At issue is whether Perry, driving a Kia Optima, intentionally drove into Ortiz, causing his motorcycle and the Kia to burst into flames. The force of the impact threw Officer Ortiz into the top of another car. The officer's body then slammed into a second vehicle.

"There's no doubt that there was reckless conduct on the part of Mr. Perry," Spencer said. "But it certainly was not intentional."

An off-duty police officer and other witnesses have claimed Perry was traveling at a high rate of speed and abruptly changed lanes to hit Ortiz. Another witness allegedly told police in Merkel, Texas, where Perry allegedly fled, that he admitted to intentionally hitting the officer.

Spencer said he believes that witness is Perry's brother.

"I think the state is claiming he had a conversation with his brother," Spencer said. "We visited with his brother. We don't think his brother is going to say that. We also believe he was under a tremendous amount of coercion and duress when he gave that statement, because he has such an extensive criminal history, his brother does. I think he was trying to look for some help to help himself."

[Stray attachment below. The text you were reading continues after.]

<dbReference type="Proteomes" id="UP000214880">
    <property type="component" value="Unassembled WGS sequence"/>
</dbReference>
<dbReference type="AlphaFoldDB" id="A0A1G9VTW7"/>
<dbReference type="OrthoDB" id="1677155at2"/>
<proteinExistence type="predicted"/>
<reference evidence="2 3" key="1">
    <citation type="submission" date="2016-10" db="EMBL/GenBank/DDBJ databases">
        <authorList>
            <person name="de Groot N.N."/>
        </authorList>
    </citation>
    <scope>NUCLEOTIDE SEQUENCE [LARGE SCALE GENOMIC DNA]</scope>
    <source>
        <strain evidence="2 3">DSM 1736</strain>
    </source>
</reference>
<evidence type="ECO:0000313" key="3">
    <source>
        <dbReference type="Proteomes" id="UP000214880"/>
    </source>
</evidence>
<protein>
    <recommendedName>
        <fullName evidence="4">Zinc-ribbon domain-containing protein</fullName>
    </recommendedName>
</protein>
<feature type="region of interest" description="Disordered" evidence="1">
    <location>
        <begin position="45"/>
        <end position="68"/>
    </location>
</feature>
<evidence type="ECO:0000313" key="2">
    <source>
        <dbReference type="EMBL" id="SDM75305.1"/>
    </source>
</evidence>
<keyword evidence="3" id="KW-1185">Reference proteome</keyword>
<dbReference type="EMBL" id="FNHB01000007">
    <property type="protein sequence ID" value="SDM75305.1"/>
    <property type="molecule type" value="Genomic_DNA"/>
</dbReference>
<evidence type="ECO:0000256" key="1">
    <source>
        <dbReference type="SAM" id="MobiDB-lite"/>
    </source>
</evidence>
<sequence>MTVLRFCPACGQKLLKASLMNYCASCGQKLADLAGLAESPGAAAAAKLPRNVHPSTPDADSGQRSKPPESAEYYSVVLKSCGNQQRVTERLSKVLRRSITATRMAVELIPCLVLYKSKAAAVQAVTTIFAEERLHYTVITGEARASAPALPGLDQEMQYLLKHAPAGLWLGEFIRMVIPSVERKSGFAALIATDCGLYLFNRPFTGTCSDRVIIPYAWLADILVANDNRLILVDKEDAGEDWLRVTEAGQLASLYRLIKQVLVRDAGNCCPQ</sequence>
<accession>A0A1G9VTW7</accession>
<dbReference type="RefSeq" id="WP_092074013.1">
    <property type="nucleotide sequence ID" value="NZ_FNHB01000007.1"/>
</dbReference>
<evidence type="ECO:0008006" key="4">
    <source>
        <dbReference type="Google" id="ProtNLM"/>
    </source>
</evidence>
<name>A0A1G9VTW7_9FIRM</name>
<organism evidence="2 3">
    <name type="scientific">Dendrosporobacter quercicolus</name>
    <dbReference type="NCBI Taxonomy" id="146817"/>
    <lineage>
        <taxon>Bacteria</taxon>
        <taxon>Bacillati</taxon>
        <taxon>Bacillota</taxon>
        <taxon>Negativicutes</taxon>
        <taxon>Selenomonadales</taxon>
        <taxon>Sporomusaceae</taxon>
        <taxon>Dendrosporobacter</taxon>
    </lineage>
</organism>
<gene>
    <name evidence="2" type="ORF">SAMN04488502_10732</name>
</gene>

As for witnesses who claim Perry drove into Ortiz intentionally, Spencer said: "I don't see that way, that the officer has any way of determining whether it was intentional or not. Certainly the accident reconstruction from the state doesn't show that he changed lanes. He was in the same lane and he just didn't see the individual in front of him."

Perry's sister, Glenda Gallegos, told ABC-7 two weeks after Ortiz's funeral her brother told her he did not hit the officer intentionally.

"They're making him look like a monster and he's not a monster," Gallegos said through tears. "He's a human being and he made a mistake." She said her brother told her he "dozed off" and was sorry for what happened.

"I'm sorry for the family of Officer Ortiz," Gallegos said. "My heart goes out to them, but he's not a monster. It was an accident and he has to pay for it being an accident, he knows that."

Spencer told ABC-7 his client was overcharged. "I think part of the reason it was over-charged is it gives them leverage to try and negotiate and try and get a higher sentence," Spencer said. "But it certainly tells you, I believe, even their acceptance, that they think it's a risky proposition to try and prove a capital murder offense."

comments powered by Disqus

Most Popular Stories